The Forty are also elected by lot, four from each tribe, before whom suitors bring all other cases. Formerly they were thirty in number, and they went on circuit through the demes to hear causes; but after the oligarchy of the Thirty they were increased to forty. They have full powers to decide cases in which the amount at issue does not exceed ten drachmas, but anything beyond that value they hand over to the Arbitrators. The Arbitrators take up the case, and, if they cannot bring the parties to an agreement, they give a decision. If their decision satisfies both parties, and they abide by it, the case is at an end; but if either of the parties appeals to the law-courts, the Arbitrators enclose the evidence, the pleadings, and the laws quoted in the case in two urns, those of the plaintiff in the one, and those of the defendant in the other. These they seal up and, having attached to them the decision of the arbitrator, written out on a tablet, place them in the custody of the four justices whose function it is to introduce cases on behalf of the tribe of the defendant. These officers take them and bring up the case before the law-court, to a jury of two hundred and one members in cases up to the value of a thousand drachmas, or to one of four hundred and one in cases above that value. No laws or pleadings or evidence may be used except those which were adduced before the Arbitrator, and have been enclosed in the urns.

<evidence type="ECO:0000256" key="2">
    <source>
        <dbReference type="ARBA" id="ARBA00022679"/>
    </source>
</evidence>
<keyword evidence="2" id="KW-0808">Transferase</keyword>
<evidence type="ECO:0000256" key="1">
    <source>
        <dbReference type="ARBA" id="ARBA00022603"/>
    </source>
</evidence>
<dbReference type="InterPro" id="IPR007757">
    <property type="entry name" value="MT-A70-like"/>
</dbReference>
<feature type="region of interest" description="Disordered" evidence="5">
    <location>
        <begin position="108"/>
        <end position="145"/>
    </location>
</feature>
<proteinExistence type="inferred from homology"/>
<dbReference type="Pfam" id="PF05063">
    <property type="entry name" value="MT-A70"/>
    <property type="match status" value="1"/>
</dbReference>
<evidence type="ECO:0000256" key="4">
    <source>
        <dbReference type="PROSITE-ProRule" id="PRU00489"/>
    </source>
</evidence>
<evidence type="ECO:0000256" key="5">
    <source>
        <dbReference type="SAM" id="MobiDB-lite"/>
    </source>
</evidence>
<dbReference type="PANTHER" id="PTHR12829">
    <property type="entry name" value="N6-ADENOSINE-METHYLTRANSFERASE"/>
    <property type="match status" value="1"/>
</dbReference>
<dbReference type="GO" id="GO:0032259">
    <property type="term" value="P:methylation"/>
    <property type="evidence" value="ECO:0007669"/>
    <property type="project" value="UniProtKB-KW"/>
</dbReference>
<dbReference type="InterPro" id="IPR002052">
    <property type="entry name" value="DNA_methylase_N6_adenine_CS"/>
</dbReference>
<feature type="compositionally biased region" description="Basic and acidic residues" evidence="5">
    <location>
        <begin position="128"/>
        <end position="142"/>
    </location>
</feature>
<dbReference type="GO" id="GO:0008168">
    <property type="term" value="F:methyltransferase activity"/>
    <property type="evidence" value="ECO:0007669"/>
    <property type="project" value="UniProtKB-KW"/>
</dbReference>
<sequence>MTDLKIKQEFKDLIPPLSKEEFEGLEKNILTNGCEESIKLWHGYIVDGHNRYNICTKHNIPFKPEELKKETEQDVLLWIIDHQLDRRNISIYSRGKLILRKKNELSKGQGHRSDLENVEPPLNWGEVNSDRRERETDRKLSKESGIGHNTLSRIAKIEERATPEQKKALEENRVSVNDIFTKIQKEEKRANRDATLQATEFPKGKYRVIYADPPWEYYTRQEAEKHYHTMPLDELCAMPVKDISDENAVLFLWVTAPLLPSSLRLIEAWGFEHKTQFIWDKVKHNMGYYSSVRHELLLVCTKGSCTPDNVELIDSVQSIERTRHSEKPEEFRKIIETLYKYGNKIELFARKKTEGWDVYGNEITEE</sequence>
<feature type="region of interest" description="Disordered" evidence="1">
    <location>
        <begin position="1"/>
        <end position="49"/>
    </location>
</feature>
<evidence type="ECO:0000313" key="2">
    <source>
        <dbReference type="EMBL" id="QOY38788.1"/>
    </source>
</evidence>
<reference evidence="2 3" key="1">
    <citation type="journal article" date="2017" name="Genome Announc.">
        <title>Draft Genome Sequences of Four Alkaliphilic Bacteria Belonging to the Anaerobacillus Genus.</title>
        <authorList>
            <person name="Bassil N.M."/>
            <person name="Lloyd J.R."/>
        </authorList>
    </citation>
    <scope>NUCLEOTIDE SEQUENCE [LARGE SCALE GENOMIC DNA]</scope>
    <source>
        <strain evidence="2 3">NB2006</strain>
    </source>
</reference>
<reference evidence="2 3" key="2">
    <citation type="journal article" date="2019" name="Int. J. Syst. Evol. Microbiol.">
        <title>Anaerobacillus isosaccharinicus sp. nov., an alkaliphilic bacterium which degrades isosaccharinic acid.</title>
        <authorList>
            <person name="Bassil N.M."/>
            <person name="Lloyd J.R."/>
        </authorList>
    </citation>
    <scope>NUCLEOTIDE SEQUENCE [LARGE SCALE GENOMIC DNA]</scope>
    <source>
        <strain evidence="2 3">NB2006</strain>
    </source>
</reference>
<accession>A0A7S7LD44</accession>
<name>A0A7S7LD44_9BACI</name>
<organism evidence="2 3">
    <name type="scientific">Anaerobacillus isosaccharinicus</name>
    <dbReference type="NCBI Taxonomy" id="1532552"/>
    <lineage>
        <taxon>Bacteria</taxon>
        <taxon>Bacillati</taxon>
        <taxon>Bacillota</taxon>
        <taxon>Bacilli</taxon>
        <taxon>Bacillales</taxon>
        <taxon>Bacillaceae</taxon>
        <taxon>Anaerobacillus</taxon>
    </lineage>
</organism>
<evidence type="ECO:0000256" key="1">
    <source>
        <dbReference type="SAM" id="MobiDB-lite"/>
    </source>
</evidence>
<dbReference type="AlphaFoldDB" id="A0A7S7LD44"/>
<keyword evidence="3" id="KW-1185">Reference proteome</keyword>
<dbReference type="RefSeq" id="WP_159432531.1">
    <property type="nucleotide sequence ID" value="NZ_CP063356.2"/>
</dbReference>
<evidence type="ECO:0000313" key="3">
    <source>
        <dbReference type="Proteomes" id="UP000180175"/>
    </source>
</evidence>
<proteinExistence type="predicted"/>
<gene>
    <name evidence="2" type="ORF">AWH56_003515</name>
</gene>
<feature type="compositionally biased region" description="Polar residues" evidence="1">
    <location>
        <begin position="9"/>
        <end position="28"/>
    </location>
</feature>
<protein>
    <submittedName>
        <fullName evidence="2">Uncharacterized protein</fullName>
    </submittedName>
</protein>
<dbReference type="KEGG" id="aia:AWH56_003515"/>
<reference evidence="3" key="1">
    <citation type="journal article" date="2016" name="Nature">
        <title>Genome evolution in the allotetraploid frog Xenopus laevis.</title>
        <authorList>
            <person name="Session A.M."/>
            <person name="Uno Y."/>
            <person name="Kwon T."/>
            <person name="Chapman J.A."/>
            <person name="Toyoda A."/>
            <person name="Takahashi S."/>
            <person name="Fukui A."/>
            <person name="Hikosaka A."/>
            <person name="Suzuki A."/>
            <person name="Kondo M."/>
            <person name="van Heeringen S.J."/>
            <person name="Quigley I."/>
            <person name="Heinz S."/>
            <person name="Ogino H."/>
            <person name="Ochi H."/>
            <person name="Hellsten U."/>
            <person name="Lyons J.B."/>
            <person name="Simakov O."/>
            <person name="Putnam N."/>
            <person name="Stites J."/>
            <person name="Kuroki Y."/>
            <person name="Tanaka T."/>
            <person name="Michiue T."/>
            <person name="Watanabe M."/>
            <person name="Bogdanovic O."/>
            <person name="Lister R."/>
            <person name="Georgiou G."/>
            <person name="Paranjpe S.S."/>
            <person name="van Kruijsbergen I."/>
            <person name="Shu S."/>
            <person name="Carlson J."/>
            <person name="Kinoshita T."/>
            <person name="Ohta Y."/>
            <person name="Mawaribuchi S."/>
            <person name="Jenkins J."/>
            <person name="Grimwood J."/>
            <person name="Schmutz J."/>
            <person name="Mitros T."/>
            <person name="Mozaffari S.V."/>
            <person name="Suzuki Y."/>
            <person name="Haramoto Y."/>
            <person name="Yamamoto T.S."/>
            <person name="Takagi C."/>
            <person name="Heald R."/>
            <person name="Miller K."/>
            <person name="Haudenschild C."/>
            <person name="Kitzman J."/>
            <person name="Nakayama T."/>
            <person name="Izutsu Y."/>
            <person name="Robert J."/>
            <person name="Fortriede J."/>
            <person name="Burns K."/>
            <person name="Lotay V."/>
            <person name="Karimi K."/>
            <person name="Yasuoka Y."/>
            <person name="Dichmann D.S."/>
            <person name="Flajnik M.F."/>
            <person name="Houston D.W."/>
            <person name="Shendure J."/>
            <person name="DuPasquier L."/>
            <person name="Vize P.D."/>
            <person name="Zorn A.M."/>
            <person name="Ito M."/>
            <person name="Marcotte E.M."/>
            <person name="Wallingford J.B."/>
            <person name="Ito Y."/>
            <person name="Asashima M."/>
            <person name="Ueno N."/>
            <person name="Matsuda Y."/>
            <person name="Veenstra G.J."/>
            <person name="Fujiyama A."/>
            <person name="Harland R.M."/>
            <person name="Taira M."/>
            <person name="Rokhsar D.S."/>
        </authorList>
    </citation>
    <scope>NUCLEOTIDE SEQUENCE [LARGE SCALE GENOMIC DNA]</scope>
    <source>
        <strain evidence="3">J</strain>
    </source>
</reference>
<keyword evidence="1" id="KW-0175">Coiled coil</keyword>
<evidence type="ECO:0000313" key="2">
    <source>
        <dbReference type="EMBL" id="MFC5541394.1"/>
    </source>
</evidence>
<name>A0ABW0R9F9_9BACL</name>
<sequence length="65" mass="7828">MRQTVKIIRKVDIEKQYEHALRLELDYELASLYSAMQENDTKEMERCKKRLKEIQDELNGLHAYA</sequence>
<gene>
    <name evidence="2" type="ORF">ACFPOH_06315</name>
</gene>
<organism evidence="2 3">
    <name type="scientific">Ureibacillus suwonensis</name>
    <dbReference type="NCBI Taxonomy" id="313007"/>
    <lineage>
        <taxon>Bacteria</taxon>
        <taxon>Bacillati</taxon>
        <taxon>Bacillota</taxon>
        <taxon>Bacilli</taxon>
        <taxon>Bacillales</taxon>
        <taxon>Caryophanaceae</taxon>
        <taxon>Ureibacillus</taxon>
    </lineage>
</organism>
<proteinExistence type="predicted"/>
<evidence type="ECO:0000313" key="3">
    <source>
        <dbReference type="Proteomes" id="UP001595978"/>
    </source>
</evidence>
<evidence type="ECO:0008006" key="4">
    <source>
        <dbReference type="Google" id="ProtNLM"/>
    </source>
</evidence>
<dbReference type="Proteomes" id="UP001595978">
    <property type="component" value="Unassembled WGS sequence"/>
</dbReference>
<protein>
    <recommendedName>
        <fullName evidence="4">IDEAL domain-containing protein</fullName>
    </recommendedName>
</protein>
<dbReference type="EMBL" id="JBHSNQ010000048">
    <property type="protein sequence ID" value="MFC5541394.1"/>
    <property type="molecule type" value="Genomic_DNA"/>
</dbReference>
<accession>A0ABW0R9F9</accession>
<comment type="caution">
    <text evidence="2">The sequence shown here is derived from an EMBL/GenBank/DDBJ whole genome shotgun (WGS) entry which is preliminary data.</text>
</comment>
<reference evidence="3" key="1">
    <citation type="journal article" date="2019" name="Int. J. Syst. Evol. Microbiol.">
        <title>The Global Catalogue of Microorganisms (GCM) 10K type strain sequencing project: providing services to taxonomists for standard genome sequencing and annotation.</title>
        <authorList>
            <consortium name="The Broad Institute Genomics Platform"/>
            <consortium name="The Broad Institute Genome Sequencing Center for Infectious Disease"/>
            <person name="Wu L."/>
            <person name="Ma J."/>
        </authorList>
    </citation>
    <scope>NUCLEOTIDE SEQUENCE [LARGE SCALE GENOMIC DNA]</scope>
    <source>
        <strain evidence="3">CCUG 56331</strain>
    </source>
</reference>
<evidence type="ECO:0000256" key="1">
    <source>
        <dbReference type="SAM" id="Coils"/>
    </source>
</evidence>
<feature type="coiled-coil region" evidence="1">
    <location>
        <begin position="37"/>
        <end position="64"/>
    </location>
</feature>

The Arbitrators are persons in the sixtieth year of their age; this appears from the schedule of the Archons and the Eponymi. There are two classes of Eponymi, the ten who give their names to the tribes, and the forty-two of the years of service. The youths, on being enrolled among the citizens, were formerly registered upon whitened tablets, and the names were appended of the Archon in whose year they were enrolled, and of the Eponymus who had been in course in the preceding year; at the present day they are written on a bronze pillar, which stands in front of the Council-chamber, near the Eponymi of the tribes. Then the Forty take the last of the Eponymi of the years of service, and assign the arbitrations to the persons belonging to that year, casting lots to determine which arbitrations each shall undertake; and every one is compelled to carry through the arbitrations which the lot assigns to him. The law enacts that any one who does not serve as Arbitrator when he has arrived at the necessary age shall lose his civil rights, unless he happens to be holding some other office during that year, or to be out of the country. These are the only persons who escape the duty. Any one who suffers injustice at the hands of the Arbitrator may appeal to the whole board of Arbitrators, and if they find the magistrate guilty, the law enacts that he shall lose his civil rights. The persons thus condemned have, however, in their turn an appeal. The Eponymi are also used in reference to military expeditions; when the men of military age are despatched on service, a notice is put up stating that the men from such-and-such an Archon and Eponymus to such-and-such another Archon and Eponymus are to go on the expedition.